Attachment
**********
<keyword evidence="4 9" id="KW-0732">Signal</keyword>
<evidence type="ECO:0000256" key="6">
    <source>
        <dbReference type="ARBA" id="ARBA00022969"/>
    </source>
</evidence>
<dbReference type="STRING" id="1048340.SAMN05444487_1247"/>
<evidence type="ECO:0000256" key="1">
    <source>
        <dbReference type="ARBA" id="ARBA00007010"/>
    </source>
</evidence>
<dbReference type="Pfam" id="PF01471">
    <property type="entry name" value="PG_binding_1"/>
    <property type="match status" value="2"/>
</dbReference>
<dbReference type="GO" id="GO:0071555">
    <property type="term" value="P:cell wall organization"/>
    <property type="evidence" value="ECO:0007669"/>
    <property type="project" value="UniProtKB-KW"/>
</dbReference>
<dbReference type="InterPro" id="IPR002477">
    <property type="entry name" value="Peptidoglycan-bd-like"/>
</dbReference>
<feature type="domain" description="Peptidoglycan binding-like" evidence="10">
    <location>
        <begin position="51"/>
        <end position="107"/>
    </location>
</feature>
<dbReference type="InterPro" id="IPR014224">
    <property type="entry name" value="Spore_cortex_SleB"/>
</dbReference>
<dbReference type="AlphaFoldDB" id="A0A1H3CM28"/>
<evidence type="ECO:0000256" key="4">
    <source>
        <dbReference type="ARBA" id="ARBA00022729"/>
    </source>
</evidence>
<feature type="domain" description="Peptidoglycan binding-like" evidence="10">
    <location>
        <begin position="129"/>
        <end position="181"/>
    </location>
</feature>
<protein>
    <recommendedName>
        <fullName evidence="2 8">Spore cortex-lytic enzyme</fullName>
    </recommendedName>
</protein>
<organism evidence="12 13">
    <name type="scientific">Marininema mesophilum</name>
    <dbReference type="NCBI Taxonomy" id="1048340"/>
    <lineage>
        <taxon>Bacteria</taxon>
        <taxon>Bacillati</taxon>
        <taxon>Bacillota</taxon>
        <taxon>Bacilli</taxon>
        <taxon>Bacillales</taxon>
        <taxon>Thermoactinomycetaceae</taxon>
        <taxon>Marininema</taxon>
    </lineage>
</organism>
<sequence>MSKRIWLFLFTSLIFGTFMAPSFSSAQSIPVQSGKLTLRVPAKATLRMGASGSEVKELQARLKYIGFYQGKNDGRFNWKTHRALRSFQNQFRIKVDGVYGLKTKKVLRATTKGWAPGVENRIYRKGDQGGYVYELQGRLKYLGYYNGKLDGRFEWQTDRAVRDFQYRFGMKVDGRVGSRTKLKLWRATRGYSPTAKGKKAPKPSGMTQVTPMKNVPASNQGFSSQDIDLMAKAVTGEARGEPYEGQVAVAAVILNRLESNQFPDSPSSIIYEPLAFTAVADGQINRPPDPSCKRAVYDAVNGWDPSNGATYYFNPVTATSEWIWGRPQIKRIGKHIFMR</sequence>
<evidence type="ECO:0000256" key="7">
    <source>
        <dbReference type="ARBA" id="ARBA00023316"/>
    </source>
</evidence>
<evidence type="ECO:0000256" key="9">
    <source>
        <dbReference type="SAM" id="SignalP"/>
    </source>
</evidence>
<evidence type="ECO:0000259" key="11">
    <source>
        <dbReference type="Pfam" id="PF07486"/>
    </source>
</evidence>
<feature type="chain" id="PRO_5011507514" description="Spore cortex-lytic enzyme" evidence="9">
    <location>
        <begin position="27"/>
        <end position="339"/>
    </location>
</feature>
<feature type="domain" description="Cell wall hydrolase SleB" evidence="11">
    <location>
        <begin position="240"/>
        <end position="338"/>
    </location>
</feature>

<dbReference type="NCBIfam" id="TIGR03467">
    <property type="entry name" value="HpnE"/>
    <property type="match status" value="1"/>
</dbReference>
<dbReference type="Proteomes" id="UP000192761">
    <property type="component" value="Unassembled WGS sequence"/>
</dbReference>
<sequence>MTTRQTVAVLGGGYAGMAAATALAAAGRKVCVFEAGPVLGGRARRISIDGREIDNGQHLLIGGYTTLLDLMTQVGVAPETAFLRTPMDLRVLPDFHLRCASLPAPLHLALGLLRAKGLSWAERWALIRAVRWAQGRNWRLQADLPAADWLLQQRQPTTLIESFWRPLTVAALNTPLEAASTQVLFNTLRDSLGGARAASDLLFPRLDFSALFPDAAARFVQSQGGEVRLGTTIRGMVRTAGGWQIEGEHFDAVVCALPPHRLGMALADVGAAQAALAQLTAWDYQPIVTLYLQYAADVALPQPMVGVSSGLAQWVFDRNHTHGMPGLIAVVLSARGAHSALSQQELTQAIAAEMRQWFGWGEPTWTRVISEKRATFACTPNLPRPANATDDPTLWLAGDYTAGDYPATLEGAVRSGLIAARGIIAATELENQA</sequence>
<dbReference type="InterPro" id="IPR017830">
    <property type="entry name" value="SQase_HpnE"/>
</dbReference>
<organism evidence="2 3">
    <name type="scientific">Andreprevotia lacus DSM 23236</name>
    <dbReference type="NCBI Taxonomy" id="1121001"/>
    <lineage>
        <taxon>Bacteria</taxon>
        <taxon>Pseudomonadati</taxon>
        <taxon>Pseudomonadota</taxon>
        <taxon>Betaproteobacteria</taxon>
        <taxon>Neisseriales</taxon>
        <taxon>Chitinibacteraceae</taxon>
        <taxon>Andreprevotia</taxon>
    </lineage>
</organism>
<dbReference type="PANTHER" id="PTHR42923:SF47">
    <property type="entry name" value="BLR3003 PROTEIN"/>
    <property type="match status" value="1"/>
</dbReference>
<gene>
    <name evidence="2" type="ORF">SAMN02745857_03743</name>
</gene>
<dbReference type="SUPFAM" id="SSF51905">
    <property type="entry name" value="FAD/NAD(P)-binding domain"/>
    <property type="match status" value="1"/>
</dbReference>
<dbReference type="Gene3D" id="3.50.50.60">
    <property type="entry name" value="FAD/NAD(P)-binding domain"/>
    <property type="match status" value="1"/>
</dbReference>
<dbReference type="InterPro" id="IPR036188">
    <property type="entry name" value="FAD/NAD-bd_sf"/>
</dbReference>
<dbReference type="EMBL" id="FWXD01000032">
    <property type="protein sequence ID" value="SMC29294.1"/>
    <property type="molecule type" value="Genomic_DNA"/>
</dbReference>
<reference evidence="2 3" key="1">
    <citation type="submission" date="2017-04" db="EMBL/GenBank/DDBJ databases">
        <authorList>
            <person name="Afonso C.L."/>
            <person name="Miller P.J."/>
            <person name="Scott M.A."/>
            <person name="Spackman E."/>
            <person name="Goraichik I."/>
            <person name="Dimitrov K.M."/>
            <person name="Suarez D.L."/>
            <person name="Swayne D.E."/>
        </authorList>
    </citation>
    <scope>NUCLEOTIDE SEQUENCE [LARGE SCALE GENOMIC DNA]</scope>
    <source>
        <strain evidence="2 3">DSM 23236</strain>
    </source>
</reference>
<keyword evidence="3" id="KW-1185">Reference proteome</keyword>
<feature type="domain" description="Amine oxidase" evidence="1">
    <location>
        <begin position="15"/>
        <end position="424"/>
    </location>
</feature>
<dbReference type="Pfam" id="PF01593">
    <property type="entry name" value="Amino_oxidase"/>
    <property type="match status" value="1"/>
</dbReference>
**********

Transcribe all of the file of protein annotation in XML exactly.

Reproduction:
<keyword evidence="4 9" id="KW-0732">Signal</keyword>
<evidence type="ECO:0000256" key="6">
    <source>
        <dbReference type="ARBA" id="ARBA00022969"/>
    </source>
</evidence>
<dbReference type="STRING" id="1048340.SAMN05444487_1247"/>
<evidence type="ECO:0000256" key="1">
    <source>
        <dbReference type="ARBA" id="ARBA00007010"/>
    </source>
</evidence>
<dbReference type="Pfam" id="PF01471">
    <property type="entry name" value="PG_binding_1"/>
    <property type="match status" value="2"/>
</dbReference>
<dbReference type="GO" id="GO:0071555">
    <property type="term" value="P:cell wall organization"/>
    <property type="evidence" value="ECO:0007669"/>
    <property type="project" value="UniProtKB-KW"/>
</dbReference>
<dbReference type="InterPro" id="IPR002477">
    <property type="entry name" value="Peptidoglycan-bd-like"/>
</dbReference>
<feature type="domain" description="Peptidoglycan binding-like" evidence="10">
    <location>
        <begin position="51"/>
        <end position="107"/>
    </location>
</feature>
<dbReference type="InterPro" id="IPR014224">
    <property type="entry name" value="Spore_cortex_SleB"/>
</dbReference>
<dbReference type="AlphaFoldDB" id="A0A1H3CM28"/>
<evidence type="ECO:0000256" key="4">
    <source>
        <dbReference type="ARBA" id="ARBA00022729"/>
    </source>
</evidence>
<feature type="domain" description="Peptidoglycan binding-like" evidence="10">
    <location>
        <begin position="129"/>
        <end position="181"/>
    </location>
</feature>
<protein>
    <recommendedName>
        <fullName evidence="2 8">Spore cortex-lytic enzyme</fullName>
    </recommendedName>
</protein>
<organism evidence="12 13">
    <name type="scientific">Marininema mesophilum</name>
    <dbReference type="NCBI Taxonomy" id="1048340"/>
    <lineage>
        <taxon>Bacteria</taxon>
        <taxon>Bacillati</taxon>
        <taxon>Bacillota</taxon>
        <taxon>Bacilli</taxon>
        <taxon>Bacillales</taxon>
        <taxon>Thermoactinomycetaceae</taxon>
        <taxon>Marininema</taxon>
    </lineage>
</organism>
<sequence>MSKRIWLFLFTSLIFGTFMAPSFSSAQSIPVQSGKLTLRVPAKATLRMGASGSEVKELQARLKYIGFYQGKNDGRFNWKTHRALRSFQNQFRIKVDGVYGLKTKKVLRATTKGWAPGVENRIYRKGDQGGYVYELQGRLKYLGYYNGKLDGRFEWQTDRAVRDFQYRFGMKVDGRVGSRTKLKLWRATRGYSPTAKGKKAPKPSGMTQVTPMKNVPASNQGFSSQDIDLMAKAVTGEARGEPYEGQVAVAAVILNRLESNQFPDSPSSIIYEPLAFTAVADGQINRPPDPSCKRAVYDAVNGWDPSNGATYYFNPVTATSEWIWGRPQIKRIGKHIFMR</sequence>
<evidence type="ECO:0000256" key="7">
    <source>
        <dbReference type="ARBA" id="ARBA00023316"/>
    </source>
</evidence>
<evidence type="ECO:0000256" key="9">
    <source>
        <dbReference type="SAM" id="SignalP"/>
    </source>
</evidence>
<evidence type="ECO:0000259" key="11">
    <source>
        <dbReference type="Pfam" id="PF07486"/>
    </source>
</evidence>
<feature type="chain" id="PRO_5011507514" description="Spore cortex-lytic enzyme" evidence="9">
    <location>
        <begin position="27"/>
        <end position="339"/>
    </location>
</feature>
<feature type="domain" description="Cell wall hydrolase SleB" evidence="11">
    <location>
        <begin position="240"/>
        <end position="338"/>
    </location>
</feature>

<dbReference type="NCBIfam" id="TIGR03467">
    <property type="entry name" value="HpnE"/>
    <property type="match status" value="1"/>
</dbReference>
<dbReference type="Proteomes" id="UP000192761">
    <property type="component" value="Unassembled WGS sequence"/>
</dbReference>
<sequence>MTTRQTVAVLGGGYAGMAAATALAAAGRKVCVFEAGPVLGGRARRISIDGREIDNGQHLLIGGYTTLLDLMTQVGVAPETAFLRTPMDLRVLPDFHLRCASLPAPLHLALGLLRAKGLSWAERWALIRAVRWAQGRNWRLQADLPAADWLLQQRQPTTLIESFWRPLTVAALNTPLEAASTQVLFNTLRDSLGGARAASDLLFPRLDFSALFPDAAARFVQSQGGEVRLGTTIRGMVRTAGGWQIEGEHFDAVVCALPPHRLGMALADVGAAQAALAQLTAWDYQPIVTLYLQYAADVALPQPMVGVSSGLAQWVFDRNHTHGMPGLIAVVLSARGAHSALSQQELTQAIAAEMRQWFGWGEPTWTRVISEKRATFACTPNLPRPANATDDPTLWLAGDYTAGDYPATLEGAVRSGLIAARGIIAATELENQA</sequence>
<dbReference type="InterPro" id="IPR017830">
    <property type="entry name" value="SQase_HpnE"/>
</dbReference>
<organism evidence="2 3">
    <name type="scientific">Andreprevotia lacus DSM 23236</name>
    <dbReference type="NCBI Taxonomy" id="1121001"/>
    <lineage>
        <taxon>Bacteria</taxon>
        <taxon>Pseudomonadati</taxon>
        <taxon>Pseudomonadota</taxon>
        <taxon>Betaproteobacteria</taxon>
        <taxon>Neisseriales</taxon>
        <taxon>Chitinibacteraceae</taxon>
        <taxon>Andreprevotia</taxon>
    </lineage>
</organism>
<dbReference type="PANTHER" id="PTHR42923:SF47">
    <property type="entry name" value="BLR3003 PROTEIN"/>
    <property type="match status" value="1"/>
</dbReference>
<gene>
    <name evidence="2" type="ORF">SAMN02745857_03743</name>
</gene>
<dbReference type="SUPFAM" id="SSF51905">
    <property type="entry name" value="FAD/NAD(P)-binding domain"/>
    <property type="match status" value="1"/>
</dbReference>
<dbReference type="Gene3D" id="3.50.50.60">
    <property type="entry name" value="FAD/NAD(P)-binding domain"/>
    <property type="match status" value="1"/>
</dbReference>
<dbReference type="InterPro" id="IPR036188">
    <property type="entry name" value="FAD/NAD-bd_sf"/>
</dbReference>
<dbReference type="EMBL" id="FWXD01000032">
    <property type="protein sequence ID" value="SMC29294.1"/>
    <property type="molecule type" value="Genomic_DNA"/>
</dbReference>
<reference evidence="2 3" key="1">
    <citation type="submission" date="2017-04" db="EMBL/GenBank/DDBJ databases">
        <authorList>
            <person name="Afonso C.L."/>
            <person name="Miller P.J."/>
            <person name="Scott M.A."/>
            <person name="Spackman E."/>
            <person name="Goraichik I."/>
            <person name="Dimitrov K.M."/>
            <person name="Suarez D.L."/>
            <person name="Swayne D.E."/>
        </authorList>
    </citation>
    <scope>NUCLEOTIDE SEQUENCE [LARGE SCALE GENOMIC DNA]</scope>
    <source>
        <strain evidence="2 3">DSM 23236</strain>
    </source>
</reference>
<keyword evidence="3" id="KW-1185">Reference proteome</keyword>
<feature type="domain" description="Amine oxidase" evidence="1">
    <location>
        <begin position="15"/>
        <end position="424"/>
    </location>
</feature>
<dbReference type="Pfam" id="PF01593">
    <property type="entry name" value="Amino_oxidase"/>
    <property type="match status" value="1"/>
</dbReference>